Presidential Tools Every DC-Area MBA Should Know

Library of Congress in Washington, D.C.

The Library of Congress in Washington, D.C.

If you’re going to get an MBA in or around Washington, D.C., it’s not a bad idea to know a few things about local history. Do you know how many presidents the United States has had since its founding in 1776? (The answer: 44. Were you thinking 45? That's an easy mistake. There have been 45 presidencies, but only 44 presidents. Grover Cleveland was elected to serve two non-consecutive terms, making him the 22nd and 24th president.) How about their leadership styles? (Tough to say, but it’s possible to make an argument for 44 different styles.)

In any case, MBAs don’t have to be U.S. history buffs. The point is that a lot can be learned from 243 years of collective U.S. leadership experience. 

Here are a few simple presidential tools that every Washington, D.C., MBA should know about: 

1. The Eisenhower Box

34th U.S. President Dwight D. Eisenhower
Use the Eisenhower Box – also known as the Eisenhower Grid or Eisenhower Matrix – to prioritize tasks based on urgency and importance.



Not Urgent


Do immediately yourself

Plan a date and time to do it

Not Important




2. Thomas Jefferson reading plan

3rd U.S. President Thomas Jefferson
Knowledge acquisition happens in many ways: by exploring the world, in a classroom, by having a conversation, or by reading. Thomas Jefferson was a vigorous advocate of the latter. He once wrote, “I cannot live without books.” But Jefferson did live without them for a while, after selling his collection (and the ideas held within) to the U.S. Library of Congress in 1815.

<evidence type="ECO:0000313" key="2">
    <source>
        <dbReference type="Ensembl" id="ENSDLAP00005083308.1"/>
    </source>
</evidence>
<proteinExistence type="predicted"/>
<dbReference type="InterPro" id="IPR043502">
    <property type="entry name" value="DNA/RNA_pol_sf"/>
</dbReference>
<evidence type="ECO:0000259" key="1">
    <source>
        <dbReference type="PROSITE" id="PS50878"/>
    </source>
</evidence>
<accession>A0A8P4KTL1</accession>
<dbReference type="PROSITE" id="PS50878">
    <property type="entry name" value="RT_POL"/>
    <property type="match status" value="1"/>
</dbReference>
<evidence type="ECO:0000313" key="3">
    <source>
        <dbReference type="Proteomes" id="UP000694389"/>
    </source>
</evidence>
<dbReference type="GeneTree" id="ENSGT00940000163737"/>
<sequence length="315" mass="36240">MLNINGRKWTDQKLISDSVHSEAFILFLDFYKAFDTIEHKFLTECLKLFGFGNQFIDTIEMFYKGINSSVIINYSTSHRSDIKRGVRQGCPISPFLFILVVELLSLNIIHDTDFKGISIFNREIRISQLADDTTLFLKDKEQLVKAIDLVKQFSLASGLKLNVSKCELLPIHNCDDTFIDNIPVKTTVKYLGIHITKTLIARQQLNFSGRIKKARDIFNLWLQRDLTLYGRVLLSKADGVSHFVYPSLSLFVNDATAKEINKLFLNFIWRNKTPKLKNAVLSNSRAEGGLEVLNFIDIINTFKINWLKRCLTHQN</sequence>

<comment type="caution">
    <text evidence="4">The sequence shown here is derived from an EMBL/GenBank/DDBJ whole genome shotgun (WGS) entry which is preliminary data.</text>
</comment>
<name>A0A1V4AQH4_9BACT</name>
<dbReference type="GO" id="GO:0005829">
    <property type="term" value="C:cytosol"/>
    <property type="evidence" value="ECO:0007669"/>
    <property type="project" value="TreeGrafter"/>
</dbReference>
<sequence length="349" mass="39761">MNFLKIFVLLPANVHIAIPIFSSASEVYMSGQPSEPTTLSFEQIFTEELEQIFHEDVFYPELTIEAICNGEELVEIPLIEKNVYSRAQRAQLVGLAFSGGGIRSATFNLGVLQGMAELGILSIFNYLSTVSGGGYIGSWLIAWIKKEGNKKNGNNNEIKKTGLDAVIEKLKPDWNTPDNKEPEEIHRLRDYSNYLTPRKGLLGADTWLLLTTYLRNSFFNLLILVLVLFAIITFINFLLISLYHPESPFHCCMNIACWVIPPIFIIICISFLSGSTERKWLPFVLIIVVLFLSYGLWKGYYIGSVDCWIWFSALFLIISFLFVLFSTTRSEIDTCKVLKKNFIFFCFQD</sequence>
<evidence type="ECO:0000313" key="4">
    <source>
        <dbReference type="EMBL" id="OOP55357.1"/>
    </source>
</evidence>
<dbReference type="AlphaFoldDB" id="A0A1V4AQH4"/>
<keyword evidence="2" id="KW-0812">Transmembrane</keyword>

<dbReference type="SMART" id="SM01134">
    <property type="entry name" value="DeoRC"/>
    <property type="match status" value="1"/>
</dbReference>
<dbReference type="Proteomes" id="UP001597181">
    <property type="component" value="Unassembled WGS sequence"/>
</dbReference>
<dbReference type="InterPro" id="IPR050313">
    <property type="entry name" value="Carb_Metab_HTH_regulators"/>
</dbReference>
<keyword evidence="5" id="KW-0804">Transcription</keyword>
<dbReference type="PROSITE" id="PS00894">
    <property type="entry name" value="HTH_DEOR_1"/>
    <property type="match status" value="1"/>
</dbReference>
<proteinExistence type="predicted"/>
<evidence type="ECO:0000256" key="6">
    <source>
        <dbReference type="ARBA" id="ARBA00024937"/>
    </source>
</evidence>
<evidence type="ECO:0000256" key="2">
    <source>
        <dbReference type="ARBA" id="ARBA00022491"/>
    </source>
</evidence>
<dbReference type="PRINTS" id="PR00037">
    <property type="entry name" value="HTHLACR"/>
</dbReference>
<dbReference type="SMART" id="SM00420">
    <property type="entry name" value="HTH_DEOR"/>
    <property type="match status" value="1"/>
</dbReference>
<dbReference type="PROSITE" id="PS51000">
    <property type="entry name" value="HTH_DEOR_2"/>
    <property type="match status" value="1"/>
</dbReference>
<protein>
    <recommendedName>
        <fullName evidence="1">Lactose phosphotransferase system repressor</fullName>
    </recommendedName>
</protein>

Jefferson approached learning through books like a bodybuilder approaches building muscle. Jefferson thought comprehensively about which topics he wanted to understand and mapped the inputs (books) to the outputs (knowledge and opinion). The muscles he worked to build were in the areas of history, philosophy, religion and literature.

Today, you might add categories such as science, politics and business to Jefferson’s list. But the overarching approach to information intake remains the same. You can build knowledge strategically through books.

Sample reading plan structure:

  • History (ancient and regional)
    • Book 1
    • Book 2
  • Philosophy
    • Book 1
    • Book 2
  • Religion
  • Literature
  • Additional categories such as science, politics or business

3. Eleanor Roosevelt's approach to small talk

First Lady and wife of 32nd President Franklin Delano Roosevelt

Small talk can be a challenge for even the most verbose MBA. Networking events that go on for hours – or even days – can leave you with little of importance to say. Eleanor Roosevelt had a trick for making it all a little easier. She would go through the alphabet until a topic caught her conversation partner’s interest. She used this tactic to push past small talk into more meaningful conversation. Here’s an example of how it works:

A: Are you planning a trip to an apple orchard or distillery this fall?
B: Have you heard about the less aerodynamic baseball being used this season by Major League Baseball (MLB)?
C: Will you be dressing up for Halloween this year? What’s the best costume you ever wore?

Find out more

If you’re interested in learning more, check out one of the unusually large sections on presidential biography available at D.C. bookstores:

  • Capitol Hill Books, 657 C St SE, Washington, D.C.
  • Politics and Prose, 5015 Connecticut Ave NW, Washington, D.C.
  • Kramerbooks, 1517 Connecticut Ave NW, Washington, D.C.

    –By Miranda Taylor. Taylor is a 2020 MBA candidate. She is originally from Minneapolis, and worked as a science writer and digital content strategist in the health industry before coming to Maryland Smith to pursue an MBA.

Photo credit: Mateus Campos Felipe via Unsplash